I started with history publications, autobiographies, and letters, everything you would expect an eighteenth/nineteenth century documentary editing project to have on hand. Then, I moved on to more obscure materials: museum guides, orderly books, and assorted pamphlets made illegible by cramped writing. I found books on woodworking, textiles, and freemasonry. One full shelf was dedicated to less prominent eyewitness accounts of the American Revolution. There was an entire cabinet filled with rolls of microfilm. It was at this point in my project that things got interesting.

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Photo taken by Caitlin Conley.

Impressions of Martha Washington: A Visit to New Kent County

By Caitlin Conley, Research Editor
May 12, 2016

Photo taken by Caitlin Conley.

Historical marker for New Kent County, Virginia.

Sometimes I’ll go stand in front of our shelves of Martha Washington documents and give them a calculating look-over. Each decade has its own shelf, from the 1750s to the 1800s. The 1790s and 1800s bulge with the most envelopes, and get a contented nod. The 1750s get a narrow look because we don’t yet have anything earlier than 1757. That’s 27 years of Martha’s life that have escaped, for the most part, from the documentary record.

I yearn to know more about her younger life, about her relationship with her first husband, about her family, about her home, about what her favorite dresses were, even.1 Who was this girl, Patsy Dandridge, before she became the wealthy Martha Custis, before she was thrown into the spotlight as Martha Washington? Alas, I’m forced to settle for getting only glimpses of her, when I can get them.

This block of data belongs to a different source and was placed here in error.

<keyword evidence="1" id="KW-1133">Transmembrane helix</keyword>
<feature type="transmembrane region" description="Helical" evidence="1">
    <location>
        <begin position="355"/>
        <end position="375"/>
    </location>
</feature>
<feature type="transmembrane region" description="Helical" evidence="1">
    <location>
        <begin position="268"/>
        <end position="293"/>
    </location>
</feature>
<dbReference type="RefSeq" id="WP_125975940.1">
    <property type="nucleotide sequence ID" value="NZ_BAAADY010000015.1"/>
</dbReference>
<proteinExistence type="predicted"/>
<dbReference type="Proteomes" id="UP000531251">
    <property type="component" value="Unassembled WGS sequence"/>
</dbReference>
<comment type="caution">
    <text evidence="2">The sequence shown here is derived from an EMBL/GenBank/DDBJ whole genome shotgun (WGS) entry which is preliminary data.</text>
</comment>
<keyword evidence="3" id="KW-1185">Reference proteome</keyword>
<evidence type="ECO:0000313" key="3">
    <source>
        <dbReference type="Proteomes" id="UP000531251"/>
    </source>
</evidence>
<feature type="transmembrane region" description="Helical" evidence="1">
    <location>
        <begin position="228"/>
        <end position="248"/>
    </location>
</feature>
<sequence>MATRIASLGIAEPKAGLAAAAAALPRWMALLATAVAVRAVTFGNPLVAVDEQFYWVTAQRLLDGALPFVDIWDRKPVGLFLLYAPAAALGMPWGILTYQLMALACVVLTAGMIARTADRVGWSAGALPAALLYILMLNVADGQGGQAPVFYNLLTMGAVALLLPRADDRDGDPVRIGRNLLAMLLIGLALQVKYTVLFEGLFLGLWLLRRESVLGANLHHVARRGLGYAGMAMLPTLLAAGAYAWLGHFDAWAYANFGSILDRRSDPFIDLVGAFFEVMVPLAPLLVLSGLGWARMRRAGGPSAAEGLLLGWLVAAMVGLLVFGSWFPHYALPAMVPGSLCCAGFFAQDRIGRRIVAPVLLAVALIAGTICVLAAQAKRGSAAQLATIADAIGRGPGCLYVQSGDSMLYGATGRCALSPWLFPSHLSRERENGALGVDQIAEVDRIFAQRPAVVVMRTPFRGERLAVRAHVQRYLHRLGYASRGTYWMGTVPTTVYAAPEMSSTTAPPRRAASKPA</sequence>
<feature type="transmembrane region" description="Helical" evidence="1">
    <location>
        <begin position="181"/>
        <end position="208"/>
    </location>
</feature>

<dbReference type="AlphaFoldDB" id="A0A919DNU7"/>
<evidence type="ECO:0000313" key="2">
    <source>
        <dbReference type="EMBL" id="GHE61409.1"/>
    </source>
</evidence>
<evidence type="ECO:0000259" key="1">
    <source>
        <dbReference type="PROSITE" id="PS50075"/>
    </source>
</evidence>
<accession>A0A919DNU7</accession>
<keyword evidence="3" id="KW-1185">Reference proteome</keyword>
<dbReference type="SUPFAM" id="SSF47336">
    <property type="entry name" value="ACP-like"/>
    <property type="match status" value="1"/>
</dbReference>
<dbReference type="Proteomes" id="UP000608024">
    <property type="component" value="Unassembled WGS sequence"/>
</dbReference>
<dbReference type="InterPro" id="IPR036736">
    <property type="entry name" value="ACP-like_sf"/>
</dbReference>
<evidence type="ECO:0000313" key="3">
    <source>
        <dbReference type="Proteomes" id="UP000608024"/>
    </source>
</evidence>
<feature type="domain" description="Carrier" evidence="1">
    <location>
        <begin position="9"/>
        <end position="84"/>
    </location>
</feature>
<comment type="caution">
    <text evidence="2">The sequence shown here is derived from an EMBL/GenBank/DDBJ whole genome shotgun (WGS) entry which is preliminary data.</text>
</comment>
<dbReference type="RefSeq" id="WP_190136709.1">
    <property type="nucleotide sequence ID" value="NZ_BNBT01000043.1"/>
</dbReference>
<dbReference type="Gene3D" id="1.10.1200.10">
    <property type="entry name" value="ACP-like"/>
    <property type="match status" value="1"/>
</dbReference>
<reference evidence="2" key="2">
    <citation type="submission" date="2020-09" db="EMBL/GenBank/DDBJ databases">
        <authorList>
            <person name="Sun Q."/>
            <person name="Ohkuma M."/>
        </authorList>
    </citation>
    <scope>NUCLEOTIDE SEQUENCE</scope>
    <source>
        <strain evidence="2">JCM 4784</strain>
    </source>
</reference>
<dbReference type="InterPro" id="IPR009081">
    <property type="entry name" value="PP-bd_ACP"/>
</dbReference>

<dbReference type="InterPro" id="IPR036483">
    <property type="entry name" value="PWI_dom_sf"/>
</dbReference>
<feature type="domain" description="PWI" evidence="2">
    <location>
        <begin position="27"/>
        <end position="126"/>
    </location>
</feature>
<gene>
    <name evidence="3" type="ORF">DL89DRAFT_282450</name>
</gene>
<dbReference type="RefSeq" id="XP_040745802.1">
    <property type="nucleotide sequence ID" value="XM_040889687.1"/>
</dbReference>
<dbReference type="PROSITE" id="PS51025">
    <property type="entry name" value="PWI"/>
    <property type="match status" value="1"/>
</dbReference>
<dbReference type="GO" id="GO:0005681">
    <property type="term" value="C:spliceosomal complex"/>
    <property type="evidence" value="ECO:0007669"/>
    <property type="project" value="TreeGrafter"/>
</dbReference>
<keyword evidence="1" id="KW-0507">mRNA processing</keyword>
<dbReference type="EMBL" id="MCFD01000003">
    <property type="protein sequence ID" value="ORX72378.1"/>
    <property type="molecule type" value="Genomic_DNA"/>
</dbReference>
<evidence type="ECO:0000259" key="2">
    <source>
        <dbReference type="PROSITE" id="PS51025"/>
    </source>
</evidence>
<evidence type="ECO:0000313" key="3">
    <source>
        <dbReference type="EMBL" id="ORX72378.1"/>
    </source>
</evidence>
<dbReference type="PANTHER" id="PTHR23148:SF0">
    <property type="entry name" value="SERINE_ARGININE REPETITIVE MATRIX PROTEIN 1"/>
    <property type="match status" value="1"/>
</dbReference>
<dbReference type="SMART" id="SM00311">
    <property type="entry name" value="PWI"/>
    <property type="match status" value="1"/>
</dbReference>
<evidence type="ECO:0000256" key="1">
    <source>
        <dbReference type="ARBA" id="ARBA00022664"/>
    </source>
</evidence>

So I was excited to visit New Kent County, Virginia, with our Martha team. I wanted to walk the land she grew up on, to see her Pamunkey River, and to wander about the foundations of her family homes.

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“I am determined to lower her Spirit or Skin her Back”

01-15 KG 'I am determined....' - Seamstress [Public Domain - NYPL]

A photograph of a seamstress, circa 1910. Image courtesy of the New York Public Library.

By Kathryn Gehred, Research Assistant
January 15, 2016

While transcribing one of Martha Washington’s letters, I was struck by a reference Martha made to an enslaved seamstress named Charlotte.

“she is so indolent that she will doe nothing but what she is told […] if you suffer them to goe on so idele they will in a little time doe nothing but work for them selves[.]”1

Those familiar with the history of slavery will probably know that not working, or working slowly, was a way enslaved people resisted their master’s control. Slaveholders tended to describe that behavior as laziness, and that description has left a stubborn, racist legacy.